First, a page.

God’s Big Picture

by Vaughan Roberts     |     Book Summary


Author: Vaughan Roberts
Publisher: IVP Books
Date: 2002
Pages: 170

Book Summary of God’s Big Picture by Vaughan Roberts


The Bible is one single story broken up over 66 books, two testaments, and thousands of years of history. The focal point of the story is Jesus — the hero whose death and resurrection saves all who believe in Him.

Too often, though, we read the Bible as though it were a disjointed collection of self-help tips or theological nuggets. This shouldn’t be the case. Rather, when we know where a text fits into God’s big picture, we can zoom in and truly understand the details. For this, we need biblical theology.

As we zoom out and look at God’s big picture, we can see how a given passage points us to Jesus as well as teaches us something about the original audience and people in the story. This is vital for properly reading, interpreting, and teaching Scripture. 

If we want to know the meaning of any given passage of Scripture, “we must consider where it fits in [God’s] great plan and how it contributes to it” (p. 20). We need the big picture in order to understand Scripture, and biblical theology will “enable you to get your bearings when you land in any part of it” (p. 21).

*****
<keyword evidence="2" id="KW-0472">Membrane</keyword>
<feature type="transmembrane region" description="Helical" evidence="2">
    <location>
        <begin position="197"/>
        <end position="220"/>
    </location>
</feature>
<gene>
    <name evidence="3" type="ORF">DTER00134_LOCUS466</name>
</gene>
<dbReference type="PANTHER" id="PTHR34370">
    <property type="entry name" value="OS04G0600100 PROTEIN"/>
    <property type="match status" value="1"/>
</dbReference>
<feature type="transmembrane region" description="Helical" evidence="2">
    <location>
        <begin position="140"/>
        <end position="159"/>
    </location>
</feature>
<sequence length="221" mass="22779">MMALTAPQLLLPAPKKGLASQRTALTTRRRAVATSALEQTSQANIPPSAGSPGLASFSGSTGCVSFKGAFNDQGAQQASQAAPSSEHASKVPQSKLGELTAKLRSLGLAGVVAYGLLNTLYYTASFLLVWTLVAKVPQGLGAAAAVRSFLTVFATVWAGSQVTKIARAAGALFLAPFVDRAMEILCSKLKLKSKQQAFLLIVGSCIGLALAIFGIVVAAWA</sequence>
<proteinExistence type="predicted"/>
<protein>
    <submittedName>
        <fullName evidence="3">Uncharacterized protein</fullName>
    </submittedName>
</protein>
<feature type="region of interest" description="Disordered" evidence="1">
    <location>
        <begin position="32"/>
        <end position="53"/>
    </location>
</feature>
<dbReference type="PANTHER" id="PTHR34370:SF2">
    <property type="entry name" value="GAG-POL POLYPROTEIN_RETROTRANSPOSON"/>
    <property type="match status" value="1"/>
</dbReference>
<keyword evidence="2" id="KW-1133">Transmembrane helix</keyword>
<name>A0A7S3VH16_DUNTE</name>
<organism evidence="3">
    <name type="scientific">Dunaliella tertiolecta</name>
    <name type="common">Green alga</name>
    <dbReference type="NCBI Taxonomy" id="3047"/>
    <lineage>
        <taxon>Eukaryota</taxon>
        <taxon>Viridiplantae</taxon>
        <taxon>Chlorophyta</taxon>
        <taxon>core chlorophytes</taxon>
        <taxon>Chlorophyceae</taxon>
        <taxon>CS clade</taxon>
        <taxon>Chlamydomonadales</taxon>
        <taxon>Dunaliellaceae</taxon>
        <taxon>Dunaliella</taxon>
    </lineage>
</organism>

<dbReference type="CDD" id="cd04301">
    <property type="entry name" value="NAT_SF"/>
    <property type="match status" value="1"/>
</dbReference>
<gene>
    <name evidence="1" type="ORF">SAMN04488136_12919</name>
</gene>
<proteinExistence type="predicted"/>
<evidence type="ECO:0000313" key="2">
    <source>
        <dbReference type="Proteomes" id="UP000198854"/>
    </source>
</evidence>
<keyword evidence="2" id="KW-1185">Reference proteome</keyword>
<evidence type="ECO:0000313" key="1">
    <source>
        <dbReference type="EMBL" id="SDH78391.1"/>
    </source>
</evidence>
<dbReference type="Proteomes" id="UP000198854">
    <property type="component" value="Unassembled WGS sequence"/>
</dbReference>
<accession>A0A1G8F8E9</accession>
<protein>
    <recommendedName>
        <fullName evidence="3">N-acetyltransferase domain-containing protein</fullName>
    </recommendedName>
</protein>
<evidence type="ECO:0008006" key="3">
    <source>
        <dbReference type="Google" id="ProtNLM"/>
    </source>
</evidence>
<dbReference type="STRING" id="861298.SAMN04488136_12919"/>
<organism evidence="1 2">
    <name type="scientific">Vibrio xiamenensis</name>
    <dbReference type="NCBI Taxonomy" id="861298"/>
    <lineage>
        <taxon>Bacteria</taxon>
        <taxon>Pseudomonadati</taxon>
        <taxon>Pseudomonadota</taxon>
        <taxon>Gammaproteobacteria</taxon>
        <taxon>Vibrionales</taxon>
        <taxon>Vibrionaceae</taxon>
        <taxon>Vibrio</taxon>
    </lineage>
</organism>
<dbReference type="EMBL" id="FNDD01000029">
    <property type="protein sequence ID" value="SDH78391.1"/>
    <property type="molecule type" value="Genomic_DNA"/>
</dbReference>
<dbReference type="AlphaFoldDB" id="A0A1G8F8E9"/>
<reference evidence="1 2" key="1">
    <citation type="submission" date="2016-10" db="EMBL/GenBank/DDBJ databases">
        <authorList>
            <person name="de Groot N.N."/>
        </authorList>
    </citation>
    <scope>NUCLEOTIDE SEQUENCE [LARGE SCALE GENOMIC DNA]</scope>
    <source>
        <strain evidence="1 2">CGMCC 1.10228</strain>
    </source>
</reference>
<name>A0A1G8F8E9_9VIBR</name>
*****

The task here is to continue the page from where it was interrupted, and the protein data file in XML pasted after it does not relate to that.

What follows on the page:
God’s Big Picture

by Vaughan Roberts

[ Book Summary ]



Book Summary of God’s Big Picture by Vaughan Roberts

AuthorVaughan Roberts
PublisherIVP Books
Date2002
Pages170


Overview:

The Bible is one single story broken up over 66 books, two testaments, and thousands of years of history. The focal point of the story is Jesus — the hero whose death and resurrection saves all who believe in Him.

Too often, though, we read the Bible as though it were a disjointed collection of self-help tips or theological nuggets. This shouldn’t be the case. Rather, when we know where a text fits into God’s big picture, we can zoom in and truly understand the details. For this, we need biblical theology.

As we zoom out and look at God’s big picture, we can see how a given passage points us to Jesus as well as teaches us something about the original audience and people in the story. This is vital for properly reading, interpreting, and teaching Scripture. 

If we want to know the meaning of any given passage of Scripture, “we must consider where it fits in [God’s] great plan and how it contributes to it” (p. 20). We need the big picture in order to understand Scripture, and biblical theology will “enable you to get your bearings when you land in any part of it” (p. 21).




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